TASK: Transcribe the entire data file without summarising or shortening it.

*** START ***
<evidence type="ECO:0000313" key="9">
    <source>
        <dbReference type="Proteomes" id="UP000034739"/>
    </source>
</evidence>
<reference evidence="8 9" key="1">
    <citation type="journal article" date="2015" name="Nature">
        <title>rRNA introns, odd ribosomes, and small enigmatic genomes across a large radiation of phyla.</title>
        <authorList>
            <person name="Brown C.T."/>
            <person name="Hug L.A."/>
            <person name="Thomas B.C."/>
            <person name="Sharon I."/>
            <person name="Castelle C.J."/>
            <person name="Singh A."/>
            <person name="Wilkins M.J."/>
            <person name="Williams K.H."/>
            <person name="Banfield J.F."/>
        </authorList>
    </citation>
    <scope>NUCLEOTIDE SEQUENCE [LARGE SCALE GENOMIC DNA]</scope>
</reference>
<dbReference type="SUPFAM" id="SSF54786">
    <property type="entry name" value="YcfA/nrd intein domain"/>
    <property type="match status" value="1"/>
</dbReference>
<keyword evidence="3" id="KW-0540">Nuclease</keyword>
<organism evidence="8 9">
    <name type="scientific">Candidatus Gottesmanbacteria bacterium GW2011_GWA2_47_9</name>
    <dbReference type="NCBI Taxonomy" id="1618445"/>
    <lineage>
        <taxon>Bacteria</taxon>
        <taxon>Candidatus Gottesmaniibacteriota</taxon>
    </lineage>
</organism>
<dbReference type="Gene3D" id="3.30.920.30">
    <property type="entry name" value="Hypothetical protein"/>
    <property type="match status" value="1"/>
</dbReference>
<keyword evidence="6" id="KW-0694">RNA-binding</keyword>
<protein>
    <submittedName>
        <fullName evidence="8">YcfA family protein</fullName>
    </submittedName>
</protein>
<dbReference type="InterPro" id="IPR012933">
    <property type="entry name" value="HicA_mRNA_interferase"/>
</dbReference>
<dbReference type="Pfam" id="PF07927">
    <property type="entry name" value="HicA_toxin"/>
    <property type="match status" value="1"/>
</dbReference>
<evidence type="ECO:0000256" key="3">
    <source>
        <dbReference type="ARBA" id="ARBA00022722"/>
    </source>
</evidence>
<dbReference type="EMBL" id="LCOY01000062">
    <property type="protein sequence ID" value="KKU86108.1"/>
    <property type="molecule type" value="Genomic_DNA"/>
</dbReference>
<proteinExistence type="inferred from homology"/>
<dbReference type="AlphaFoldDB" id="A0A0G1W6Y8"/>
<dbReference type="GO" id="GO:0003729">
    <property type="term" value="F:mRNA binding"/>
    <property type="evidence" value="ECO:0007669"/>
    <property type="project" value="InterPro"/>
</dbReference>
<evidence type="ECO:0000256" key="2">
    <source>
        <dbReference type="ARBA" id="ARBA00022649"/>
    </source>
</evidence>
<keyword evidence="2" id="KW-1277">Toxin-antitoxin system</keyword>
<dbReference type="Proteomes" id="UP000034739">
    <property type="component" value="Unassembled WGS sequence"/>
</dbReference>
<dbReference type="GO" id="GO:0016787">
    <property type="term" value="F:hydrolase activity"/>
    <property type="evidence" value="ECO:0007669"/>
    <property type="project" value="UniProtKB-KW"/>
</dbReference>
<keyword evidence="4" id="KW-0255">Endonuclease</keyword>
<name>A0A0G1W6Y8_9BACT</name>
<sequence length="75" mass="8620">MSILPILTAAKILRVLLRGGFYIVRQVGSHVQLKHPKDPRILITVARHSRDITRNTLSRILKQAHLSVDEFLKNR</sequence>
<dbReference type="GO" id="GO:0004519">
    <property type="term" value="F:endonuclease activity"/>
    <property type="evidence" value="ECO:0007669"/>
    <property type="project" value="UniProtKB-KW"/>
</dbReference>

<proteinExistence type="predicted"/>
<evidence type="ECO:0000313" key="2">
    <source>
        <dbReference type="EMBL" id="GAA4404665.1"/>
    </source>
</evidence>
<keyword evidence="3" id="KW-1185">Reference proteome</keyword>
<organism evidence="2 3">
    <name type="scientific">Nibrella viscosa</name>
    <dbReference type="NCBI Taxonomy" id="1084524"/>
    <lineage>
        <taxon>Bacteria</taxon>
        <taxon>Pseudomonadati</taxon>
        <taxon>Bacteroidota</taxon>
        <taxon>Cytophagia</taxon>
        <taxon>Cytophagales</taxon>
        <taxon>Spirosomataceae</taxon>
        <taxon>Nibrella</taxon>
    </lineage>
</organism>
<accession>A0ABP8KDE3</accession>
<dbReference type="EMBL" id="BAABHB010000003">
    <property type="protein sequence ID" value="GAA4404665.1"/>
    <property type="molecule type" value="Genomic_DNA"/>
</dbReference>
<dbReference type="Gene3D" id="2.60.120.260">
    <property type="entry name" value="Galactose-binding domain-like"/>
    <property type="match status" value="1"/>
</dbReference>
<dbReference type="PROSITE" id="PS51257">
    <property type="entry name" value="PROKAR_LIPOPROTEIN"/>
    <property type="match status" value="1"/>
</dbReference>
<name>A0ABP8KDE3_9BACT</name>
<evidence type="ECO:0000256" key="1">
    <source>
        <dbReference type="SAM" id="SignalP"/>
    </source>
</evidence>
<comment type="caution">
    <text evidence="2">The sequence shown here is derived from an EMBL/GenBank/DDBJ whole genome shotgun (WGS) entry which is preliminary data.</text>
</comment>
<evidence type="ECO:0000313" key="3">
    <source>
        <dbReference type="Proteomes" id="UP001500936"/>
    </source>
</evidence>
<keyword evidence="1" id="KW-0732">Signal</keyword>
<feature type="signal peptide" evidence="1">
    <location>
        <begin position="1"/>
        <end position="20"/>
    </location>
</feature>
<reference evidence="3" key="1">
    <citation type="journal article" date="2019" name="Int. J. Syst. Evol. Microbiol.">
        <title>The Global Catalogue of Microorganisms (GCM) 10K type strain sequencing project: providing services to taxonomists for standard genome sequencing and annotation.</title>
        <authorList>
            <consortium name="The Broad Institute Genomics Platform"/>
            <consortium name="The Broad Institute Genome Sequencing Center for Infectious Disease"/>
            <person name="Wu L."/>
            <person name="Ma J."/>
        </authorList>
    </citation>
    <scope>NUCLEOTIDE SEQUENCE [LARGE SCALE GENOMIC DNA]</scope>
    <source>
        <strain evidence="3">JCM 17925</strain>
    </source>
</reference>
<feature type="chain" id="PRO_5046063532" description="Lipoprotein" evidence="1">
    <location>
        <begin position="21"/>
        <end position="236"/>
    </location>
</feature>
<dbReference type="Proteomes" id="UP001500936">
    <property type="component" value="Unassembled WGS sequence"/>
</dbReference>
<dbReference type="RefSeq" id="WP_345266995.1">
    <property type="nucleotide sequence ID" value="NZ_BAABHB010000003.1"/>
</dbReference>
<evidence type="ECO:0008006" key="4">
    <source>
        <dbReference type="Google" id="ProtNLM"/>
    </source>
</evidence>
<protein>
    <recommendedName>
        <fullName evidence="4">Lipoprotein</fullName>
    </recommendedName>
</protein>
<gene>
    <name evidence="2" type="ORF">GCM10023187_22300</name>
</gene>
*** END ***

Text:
<evidence type="ECO:0000313" key="9">
    <source>
        <dbReference type="Proteomes" id="UP000034739"/>
    </source>
</evidence>
<reference evidence="8 9" key="1">
    <citation type="journal article" date="2015" name="Nature">
        <title>rRNA introns, odd ribosomes, and small enigmatic genomes across a large radiation of phyla.</title>
        <authorList>
            <person name="Brown C.T."/>
            <person name="Hug L.A."/>
            <person name="Thomas B.C."/>
            <person name="Sharon I."/>
            <person name="Castelle C.J."/>
            <person name="Singh A."/>
            <person name="Wilkins M.J."/>
            <person name="Williams K.H."/>
            <person name="Banfield J.F."/>
        </authorList>
    </citation>
    <scope>NUCLEOTIDE SEQUENCE [LARGE SCALE GENOMIC DNA]</scope>
</reference>
<dbReference type="SUPFAM" id="SSF54786">
    <property type="entry name" value="YcfA/nrd intein domain"/>
    <property type="match status" value="1"/>
</dbReference>
<keyword evidence="3" id="KW-0540">Nuclease</keyword>
<organism evidence="8 9">
    <name type="scientific">Candidatus Gottesmanbacteria bacterium GW2011_GWA2_47_9</name>
    <dbReference type="NCBI Taxonomy" id="1618445"/>
    <lineage>
        <taxon>Bacteria</taxon>
        <taxon>Candidatus Gottesmaniibacteriota</taxon>
    </lineage>
</organism>
<dbReference type="Gene3D" id="3.30.920.30">
    <property type="entry name" value="Hypothetical protein"/>
    <property type="match status" value="1"/>
</dbReference>
<keyword evidence="6" id="KW-0694">RNA-binding</keyword>
<protein>
    <submittedName>
        <fullName evidence="8">YcfA family protein</fullName>
    </submittedName>
</protein>
<dbReference type="InterPro" id="IPR012933">
    <property type="entry name" value="HicA_mRNA_interferase"/>
</dbReference>
<dbReference type="Pfam" id="PF07927">
    <property type="entry name" value="HicA_toxin"/>
    <property type="match status" value="1"/>
</dbReference>
<evidence type="ECO:0000256" key="3">
    <source>
        <dbReference type="ARBA" id="ARBA00022722"/>
    </source>
</evidence>
<dbReference type="EMBL" id="LCOY01000062">
    <property type="protein sequence ID" value="KKU86108.1"/>
    <property type="molecule type" value="Genomic_DNA"/>
</dbReference>
<proteinExistence type="inferred from homology"/>
<dbReference type="AlphaFoldDB" id="A0A0G1W6Y8"/>
<dbReference type="GO" id="GO:0003729">
    <property type="term" value="F:mRNA binding"/>
    <property type="evidence" value="ECO:0007669"/>
    <property type="project" value="InterPro"/>
</dbReference>
<evidence type="ECO:0000256" key="2">
    <source>
        <dbReference type="ARBA" id="ARBA00022649"/>
    </source>
</evidence>
<keyword evidence="2" id="KW-1277">Toxin-antitoxin system</keyword>
<dbReference type="Proteomes" id="UP000034739">
    <property type="component" value="Unassembled WGS sequence"/>
</dbReference>
<dbReference type="GO" id="GO:0016787">
    <property type="term" value="F:hydrolase activity"/>
    <property type="evidence" value="ECO:0007669"/>
    <property type="project" value="UniProtKB-KW"/>
</dbReference>
<keyword evidence="4" id="KW-0255">Endonuclease</keyword>
<name>A0A0G1W6Y8_9BACT</name>
<sequence length="75" mass="8620">MSILPILTAAKILRVLLRGGFYIVRQVGSHVQLKHPKDPRILITVARHSRDITRNTLSRILKQAHLSVDEFLKNR</sequence>
<dbReference type="GO" id="GO:0004519">
    <property type="term" value="F:endonuclease activity"/>
    <property type="evidence" value="ECO:0007669"/>
    <property type="project" value="UniProtKB-KW"/>
</dbReference>

<proteinExistence type="predicted"/>
<evidence type="ECO:0000313" key="2">
    <source>
        <dbReference type="EMBL" id="GAA4404665.1"/>
    </source>
</evidence>
<keyword evidence="3" id="KW-1185">Reference proteome</keyword>
<organism evidence="2 3">
    <name type="scientific">Nibrella viscosa</name>
    <dbReference type="NCBI Taxonomy" id="1084524"/>
    <lineage>
        <taxon>Bacteria</taxon>
        <taxon>Pseudomonadati</taxon>
        <taxon>Bacteroidota</taxon>
        <taxon>Cytophagia</taxon>
        <taxon>Cytophagales</taxon>
        <taxon>Spirosomataceae</taxon>
        <taxon>Nibrella</taxon>
    </lineage>
</organism>
<accession>A0ABP8KDE3</accession>
<dbReference type="EMBL" id="BAABHB010000003">
    <property type="protein sequence ID" value="GAA4404665.1"/>
    <property type="molecule type" value="Genomic_DNA"/>
</dbReference>
<dbReference type="Gene3D" id="2.60.120.260">
    <property type="entry name" value="Galactose-binding domain-like"/>
    <property type="match status" value="1"/>
</dbReference>
<dbReference type="PROSITE" id="PS51257">
    <property type="entry name" value="PROKAR_LIPOPROTEIN"/>
    <property type="match status" value="1"/>
</dbReference>
<name>A0ABP8KDE3_9BACT</name>
<evidence type="ECO:0000256" key="1">
    <source>
        <dbReference type="SAM" id="SignalP"/>
    </source>
</evidence>
<comment type="caution">
    <text evidence="2">The sequence shown here is derived from an EMBL/GenBank/DDBJ whole genome shotgun (WGS) entry which is preliminary data.</text>
</comment>
<evidence type="ECO:0000313" key="3">
    <source>
        <dbReference type="Proteomes" id="UP001500936"/>
    </source>
</evidence>
<keyword evidence="1" id="KW-0732">Signal</keyword>
<feature type="signal peptide" evidence="1">
    <location>
        <begin position="1"/>
        <end position="20"/>
    </location>
</feature>
<reference evidence="3" key="1">
    <citation type="journal article" date="2019" name="Int. J. Syst. Evol. Microbiol.">
        <title>The Global Catalogue of Microorganisms (GCM) 10K type strain sequencing project: providing services to taxonomists for standard genome sequencing and annotation.</title>
        <authorList>
            <consortium name="The Broad Institute Genomics Platform"/>
            <consortium name="The Broad Institute Genome Sequencing Center for Infectious Disease"/>
            <person name="Wu L."/>
            <person name="Ma J."/>
        </authorList>
    </citation>
    <scope>NUCLEOTIDE SEQUENCE [LARGE SCALE GENOMIC DNA]</scope>
    <source>
        <strain evidence="3">JCM 17925</strain>
    </source>
</reference>
<feature type="chain" id="PRO_5046063532" description="Lipoprotein" evidence="1">
    <location>
        <begin position="21"/>
        <end position="236"/>
    </location>
</feature>
<dbReference type="Proteomes" id="UP001500936">
    <property type="component" value="Unassembled WGS sequence"/>
</dbReference>
<dbReference type="RefSeq" id="WP_345266995.1">
    <property type="nucleotide sequence ID" value="NZ_BAABHB010000003.1"/>
</dbReference>
<evidence type="ECO:0008006" key="4">
    <source>
        <dbReference type="Google" id="ProtNLM"/>
    </source>
</evidence>
<protein>
    <recommendedName>
        <fullName evidence="4">Lipoprotein</fullName>
    </recommendedName>
</protein>
<gene>
    <name evidence="2" type="ORF">GCM10023187_22300</name>
</gene>